Criminal Antitrust Participants Gain Whistleblower Immunity and Protection

Parkman White, LLP is closely monitoring Criminal Antitrust legislation, which was recently introduced into the United States Senate to provide civil and possible criminal protection to whistle blowers. The Criminal Antitrust Anti-Retaliation Act of 2013 is reportedly modeled after the infamous Sarbaney-Oxley Act. Readers will remember that Jim Parkman of Parkman White, LLP was the lead trial attorney on the first ever criminal prosecution of a corporate CEO using the Sarbanes-Oxley Act which resulted in unanimous “not guilty” verdicts on all counts. It is believed to be the only federal criminal prosecution of a corporate CEO to result in a complete acquittal, and it involved a number of cooperators and whistle blowers.

Now, Senators are seeking to extend similar protection to any whistle blower that contacts the Department of Justice about criminal anti-trust violations. The bill sponsor, Chuck Grassley (R-IA) indicated the reason for the legislation is because whistle blowers who expose waste, fraud, and abuse (such a price fixing and other criminal anti-trust activity) are often treated like second class citizens, and fear career suicide for coming forward.

This legislation is intended to encourage those aware of criminal activity, even if they were involved, to come forward. If this legislation passes, there could be a rush to the courthouse steps by whistle blowers seeking: 1. Financial compensation for reporting the criminal activity, 2. Protection from adverse employment action by their employer, and 3. Immunity from any criminal prosecution. This could pose a real problem for companies under anti-trust investigation.

While criminal immunity is not mandated by the new legislation, it is expected to be a bargaining chip for skilled anti-trust criminal defense attorneys seeking the best for their whistle blower clients. The legislation appears to provide whistle blower protection even to those that were involved in the anti-trust behavior as long as that employee did not “plan” the criminal activity, or “initiate” such activity.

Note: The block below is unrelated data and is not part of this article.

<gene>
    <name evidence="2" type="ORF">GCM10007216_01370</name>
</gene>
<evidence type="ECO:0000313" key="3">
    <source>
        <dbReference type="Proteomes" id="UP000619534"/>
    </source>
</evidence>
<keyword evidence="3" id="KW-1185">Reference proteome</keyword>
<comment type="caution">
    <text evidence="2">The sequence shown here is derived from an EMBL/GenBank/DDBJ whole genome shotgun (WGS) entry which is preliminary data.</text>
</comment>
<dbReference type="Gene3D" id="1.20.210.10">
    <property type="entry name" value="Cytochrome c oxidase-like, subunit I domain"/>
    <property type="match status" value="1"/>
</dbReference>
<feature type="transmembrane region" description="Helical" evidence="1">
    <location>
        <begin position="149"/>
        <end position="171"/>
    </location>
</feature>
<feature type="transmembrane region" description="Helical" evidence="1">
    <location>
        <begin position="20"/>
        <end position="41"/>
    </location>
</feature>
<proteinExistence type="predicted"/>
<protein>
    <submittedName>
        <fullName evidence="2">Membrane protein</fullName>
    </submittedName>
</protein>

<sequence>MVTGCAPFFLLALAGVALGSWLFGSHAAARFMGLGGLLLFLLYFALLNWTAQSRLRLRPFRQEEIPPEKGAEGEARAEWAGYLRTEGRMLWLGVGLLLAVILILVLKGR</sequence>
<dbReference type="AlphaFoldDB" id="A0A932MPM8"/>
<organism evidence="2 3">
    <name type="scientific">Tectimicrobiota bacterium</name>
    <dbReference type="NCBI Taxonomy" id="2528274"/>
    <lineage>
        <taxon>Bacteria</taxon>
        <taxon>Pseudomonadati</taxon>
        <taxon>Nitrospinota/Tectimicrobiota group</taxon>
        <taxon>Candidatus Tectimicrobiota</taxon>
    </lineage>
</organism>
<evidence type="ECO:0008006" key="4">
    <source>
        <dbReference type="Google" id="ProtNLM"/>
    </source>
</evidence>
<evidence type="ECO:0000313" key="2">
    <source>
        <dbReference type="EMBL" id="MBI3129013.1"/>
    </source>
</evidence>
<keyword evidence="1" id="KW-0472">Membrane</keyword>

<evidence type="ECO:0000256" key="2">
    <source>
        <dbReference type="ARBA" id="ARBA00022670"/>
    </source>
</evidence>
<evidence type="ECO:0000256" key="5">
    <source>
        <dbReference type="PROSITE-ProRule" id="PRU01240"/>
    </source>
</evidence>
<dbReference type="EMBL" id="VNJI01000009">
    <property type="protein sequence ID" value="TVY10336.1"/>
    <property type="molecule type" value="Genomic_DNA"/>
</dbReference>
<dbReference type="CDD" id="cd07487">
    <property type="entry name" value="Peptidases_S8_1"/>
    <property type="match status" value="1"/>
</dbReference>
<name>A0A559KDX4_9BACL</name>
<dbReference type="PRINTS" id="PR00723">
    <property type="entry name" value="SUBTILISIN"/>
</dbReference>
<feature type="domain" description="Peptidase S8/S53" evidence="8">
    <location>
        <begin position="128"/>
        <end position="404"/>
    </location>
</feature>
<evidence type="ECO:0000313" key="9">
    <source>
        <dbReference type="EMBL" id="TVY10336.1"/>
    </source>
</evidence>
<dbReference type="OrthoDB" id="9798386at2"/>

The real practical question will be how does the Department of Justice subjectively interpret the words “plan” and “initiate.” Prosecutors are typically reluctant to provide immunity to anyone, as it compromises that witnesses testimony. This is where potential whistle blowers will need good antitrust criminal attorneys to represent them in their disclosure to the government to convince prosecutors as to:

1. The strength of the whistle blower’s information

2. The uniqueness of the whistle blower’s information that cannot be obtained from other sources

3. The limited involvement of the whistle blower in the criminal activity in question.

If you are either a whistleblower interested in providing information to the government about anti-trust activity (or any other fraud against the government such as healthcare fraud, or government contract fraud) give the attorneys at Parkman & White as call and we will confidentially assess your case to determine if you are a good candidate for whistleblower treatment and protection. Likewise, if you are a company accused of anti-trust behavior by a whistleblower, the attorneys at Parkman & White can help you protect you and your company against criminal allegations. Whether you are in Florida, New York, Louisiana, Alabama, or other state, give our anti-trust attorneys a call to evaluate your situation.

Posted in AntiTrust Law |